[time-nuts] OT: xtal osc PN
jimlux at earthlink.net
Sun Sep 19 18:44:47 UTC 2010
francesco messineo wrote:
> On 9/19/10, jimlux <jimlux at earthlink.net> wrote:
>> francesco messineo wrote:
>>>>> It's hard to explain why to ones not familiar with weak signal
>>>>> operation between broadcasting signals, but really the noise floor
>>>>> raise a lot when you have some 5 or 6 broadcasts signals in 500 KHz of
>>>>> band (all with power levels of at least 10 dB more than the levels
>>>>> used in amateur radio, often +20 dB more)
>>>> I would need some more fundamental understanding of the system and needs
>>>> to be able to understand how you come up with the above noise level at
>>>> 100 Hz.
>>> as I said, if it's not possible or not practical, of course I'll take
>>> what I can get. The receiver will be limited by its phase noise and
>>> not for example by its IMD3.
>>> I think already -110 dBc/Hz at 100 Hz is better than any LO in
>>> commercial receivers (for ham radio at least).
>> But why at 100 Hz offset. Are you looking for weak signals 100 Hz away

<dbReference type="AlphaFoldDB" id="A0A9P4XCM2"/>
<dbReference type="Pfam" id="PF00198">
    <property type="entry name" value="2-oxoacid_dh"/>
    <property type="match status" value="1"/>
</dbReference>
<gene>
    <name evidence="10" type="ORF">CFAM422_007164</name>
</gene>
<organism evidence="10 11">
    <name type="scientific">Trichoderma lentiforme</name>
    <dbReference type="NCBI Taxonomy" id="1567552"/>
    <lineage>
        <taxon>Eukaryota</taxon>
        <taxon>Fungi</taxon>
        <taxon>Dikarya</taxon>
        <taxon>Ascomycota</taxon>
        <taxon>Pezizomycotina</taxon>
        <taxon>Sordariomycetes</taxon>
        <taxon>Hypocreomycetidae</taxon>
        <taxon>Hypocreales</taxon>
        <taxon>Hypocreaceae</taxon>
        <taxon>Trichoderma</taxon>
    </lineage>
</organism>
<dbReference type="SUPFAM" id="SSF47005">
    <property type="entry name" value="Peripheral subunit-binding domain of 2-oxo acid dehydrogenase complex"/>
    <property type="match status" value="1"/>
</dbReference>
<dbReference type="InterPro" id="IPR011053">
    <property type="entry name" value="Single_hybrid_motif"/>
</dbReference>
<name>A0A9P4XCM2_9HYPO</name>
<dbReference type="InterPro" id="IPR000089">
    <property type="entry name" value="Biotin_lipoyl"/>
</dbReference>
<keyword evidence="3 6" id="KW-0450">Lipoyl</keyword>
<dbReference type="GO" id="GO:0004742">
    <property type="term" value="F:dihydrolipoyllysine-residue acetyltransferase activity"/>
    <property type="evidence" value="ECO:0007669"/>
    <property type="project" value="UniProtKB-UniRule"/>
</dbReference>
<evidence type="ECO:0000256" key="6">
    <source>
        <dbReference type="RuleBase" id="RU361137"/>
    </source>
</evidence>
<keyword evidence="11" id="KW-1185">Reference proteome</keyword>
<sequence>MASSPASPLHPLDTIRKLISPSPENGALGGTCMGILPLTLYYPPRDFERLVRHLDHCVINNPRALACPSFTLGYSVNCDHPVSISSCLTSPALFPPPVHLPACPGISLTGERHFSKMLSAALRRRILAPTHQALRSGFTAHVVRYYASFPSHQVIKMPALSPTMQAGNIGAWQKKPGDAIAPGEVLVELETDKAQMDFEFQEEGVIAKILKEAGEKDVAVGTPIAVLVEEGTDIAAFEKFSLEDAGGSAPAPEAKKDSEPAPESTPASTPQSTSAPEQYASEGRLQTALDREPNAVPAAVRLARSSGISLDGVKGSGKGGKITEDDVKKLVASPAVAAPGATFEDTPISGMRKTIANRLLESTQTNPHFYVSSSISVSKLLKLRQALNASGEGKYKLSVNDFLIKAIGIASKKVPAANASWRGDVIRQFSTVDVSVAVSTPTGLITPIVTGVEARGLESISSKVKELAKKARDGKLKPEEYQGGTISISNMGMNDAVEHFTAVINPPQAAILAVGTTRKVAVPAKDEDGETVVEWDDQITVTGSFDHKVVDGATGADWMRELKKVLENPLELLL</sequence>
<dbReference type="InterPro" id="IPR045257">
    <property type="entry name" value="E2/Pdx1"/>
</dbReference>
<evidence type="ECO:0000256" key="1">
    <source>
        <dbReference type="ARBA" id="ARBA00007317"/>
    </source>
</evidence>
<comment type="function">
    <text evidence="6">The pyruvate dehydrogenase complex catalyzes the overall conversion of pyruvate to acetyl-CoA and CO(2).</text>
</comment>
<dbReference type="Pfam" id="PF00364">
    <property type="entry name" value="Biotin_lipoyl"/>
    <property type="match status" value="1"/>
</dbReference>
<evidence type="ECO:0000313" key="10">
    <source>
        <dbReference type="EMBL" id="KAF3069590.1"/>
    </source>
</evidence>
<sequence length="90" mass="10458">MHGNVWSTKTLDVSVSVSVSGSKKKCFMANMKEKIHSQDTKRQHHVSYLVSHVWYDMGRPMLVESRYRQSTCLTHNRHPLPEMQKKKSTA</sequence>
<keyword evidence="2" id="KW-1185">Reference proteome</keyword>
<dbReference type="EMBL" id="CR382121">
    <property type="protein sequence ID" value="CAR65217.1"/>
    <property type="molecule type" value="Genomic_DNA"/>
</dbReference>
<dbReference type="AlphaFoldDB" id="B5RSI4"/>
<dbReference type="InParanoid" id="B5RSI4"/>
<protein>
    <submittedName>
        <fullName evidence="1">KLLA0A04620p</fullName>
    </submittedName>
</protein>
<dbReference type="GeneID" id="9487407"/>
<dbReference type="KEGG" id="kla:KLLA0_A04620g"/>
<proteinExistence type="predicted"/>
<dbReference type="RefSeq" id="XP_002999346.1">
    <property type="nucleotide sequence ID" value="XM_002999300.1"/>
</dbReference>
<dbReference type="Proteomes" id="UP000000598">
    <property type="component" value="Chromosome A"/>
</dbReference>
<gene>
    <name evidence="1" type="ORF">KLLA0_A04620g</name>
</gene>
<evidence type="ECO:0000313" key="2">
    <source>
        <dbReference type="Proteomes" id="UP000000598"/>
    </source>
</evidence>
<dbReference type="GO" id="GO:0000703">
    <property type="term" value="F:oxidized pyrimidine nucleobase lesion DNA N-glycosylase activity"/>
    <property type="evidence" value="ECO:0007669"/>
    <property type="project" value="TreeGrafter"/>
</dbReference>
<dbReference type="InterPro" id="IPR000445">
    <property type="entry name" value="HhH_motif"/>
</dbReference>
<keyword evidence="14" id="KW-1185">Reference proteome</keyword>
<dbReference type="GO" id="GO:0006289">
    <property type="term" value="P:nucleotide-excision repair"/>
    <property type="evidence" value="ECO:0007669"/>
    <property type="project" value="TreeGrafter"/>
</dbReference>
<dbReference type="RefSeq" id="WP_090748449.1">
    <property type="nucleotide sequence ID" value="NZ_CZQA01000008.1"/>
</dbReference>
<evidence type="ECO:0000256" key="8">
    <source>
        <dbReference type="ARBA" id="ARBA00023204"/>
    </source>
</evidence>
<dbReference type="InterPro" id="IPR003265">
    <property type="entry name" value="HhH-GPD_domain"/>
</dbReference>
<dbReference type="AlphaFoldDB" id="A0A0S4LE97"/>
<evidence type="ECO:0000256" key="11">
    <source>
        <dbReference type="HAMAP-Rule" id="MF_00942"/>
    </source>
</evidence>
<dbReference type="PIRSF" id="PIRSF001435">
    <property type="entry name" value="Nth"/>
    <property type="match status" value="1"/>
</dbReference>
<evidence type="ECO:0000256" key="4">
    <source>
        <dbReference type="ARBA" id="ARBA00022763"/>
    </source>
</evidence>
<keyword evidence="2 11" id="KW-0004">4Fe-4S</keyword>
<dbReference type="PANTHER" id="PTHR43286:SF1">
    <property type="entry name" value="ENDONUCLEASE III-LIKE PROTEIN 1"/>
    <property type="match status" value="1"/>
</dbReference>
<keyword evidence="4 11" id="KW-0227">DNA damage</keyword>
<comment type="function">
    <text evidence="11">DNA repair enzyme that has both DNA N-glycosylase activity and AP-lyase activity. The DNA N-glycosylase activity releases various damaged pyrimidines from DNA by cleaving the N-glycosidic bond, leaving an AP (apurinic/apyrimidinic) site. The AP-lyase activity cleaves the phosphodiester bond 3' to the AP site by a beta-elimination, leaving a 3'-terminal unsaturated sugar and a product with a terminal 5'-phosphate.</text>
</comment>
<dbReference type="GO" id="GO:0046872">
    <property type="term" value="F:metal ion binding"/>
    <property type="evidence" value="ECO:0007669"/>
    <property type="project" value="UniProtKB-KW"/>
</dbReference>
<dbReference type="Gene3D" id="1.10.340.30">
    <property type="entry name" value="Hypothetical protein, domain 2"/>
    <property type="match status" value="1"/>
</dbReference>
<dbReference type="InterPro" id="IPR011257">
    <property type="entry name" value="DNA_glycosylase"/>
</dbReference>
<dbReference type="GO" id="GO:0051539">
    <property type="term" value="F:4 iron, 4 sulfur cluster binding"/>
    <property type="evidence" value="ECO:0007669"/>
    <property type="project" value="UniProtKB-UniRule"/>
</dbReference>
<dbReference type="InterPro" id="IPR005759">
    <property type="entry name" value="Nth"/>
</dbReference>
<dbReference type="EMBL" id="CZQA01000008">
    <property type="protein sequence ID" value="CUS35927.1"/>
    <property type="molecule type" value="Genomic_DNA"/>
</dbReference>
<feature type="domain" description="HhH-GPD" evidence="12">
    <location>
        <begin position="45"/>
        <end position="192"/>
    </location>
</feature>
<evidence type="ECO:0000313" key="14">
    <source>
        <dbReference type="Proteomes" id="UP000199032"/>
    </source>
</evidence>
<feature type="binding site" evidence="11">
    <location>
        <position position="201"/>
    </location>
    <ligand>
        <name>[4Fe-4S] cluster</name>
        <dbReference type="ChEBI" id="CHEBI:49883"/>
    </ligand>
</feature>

>> from the strong interferer? (and are worried about reciprocal mixing
>> from the LO) That would imply that the interferer has equally good
>> phase noise, and that's not particularly likely?
> the first scenario. Even if the interferer has poor phase noise, why
> folding back another share of interference on my side?
> As for the 100 Hz offset, it's just a practical measure, if @100 Hz
> things are good, @ 1KHz or more they must be even better, right?
> In real life though, interferers are often much closer than 100 Hz to
> the wanted signal and this often means no contact made (it happened
> two times to me this year already).
> On the other side of the contact however, the band was much more clean.
Sure.. but you might find yourself struggling to get good 100Hz
performance, and if your real need is at 1000Hz offset, it might be
Consider this..a PLL based LO and you have a fairly quiet VCO and you're
locking it to a quiet quartz oscillator to clean up the close in noise.
If the loop bandwidth is 500 Hz, then it's the VCO that's setting the
1kHz offset noise and the XO that's setting the 100 Hz noise.
In very narrow band applications (e.g. coherent transponders used in
deep space), we might have a crystal locking a DRO (or, these days, a
GaAs VCO), but the crystal is locked to the received signal. The
crystal to DRO loop might have a BW of a few tens of kHz, but the
receiver to crystal loop might have a BW of 1 Hz. Since the measurement
of the round trip signal is made by averaging over many seconds, we
aren't as worried about the 100Hz and farther out noise, except insofar
as it adds a bit of noise to the received signal.
On the other hand, in this sort of application, there's no interfering
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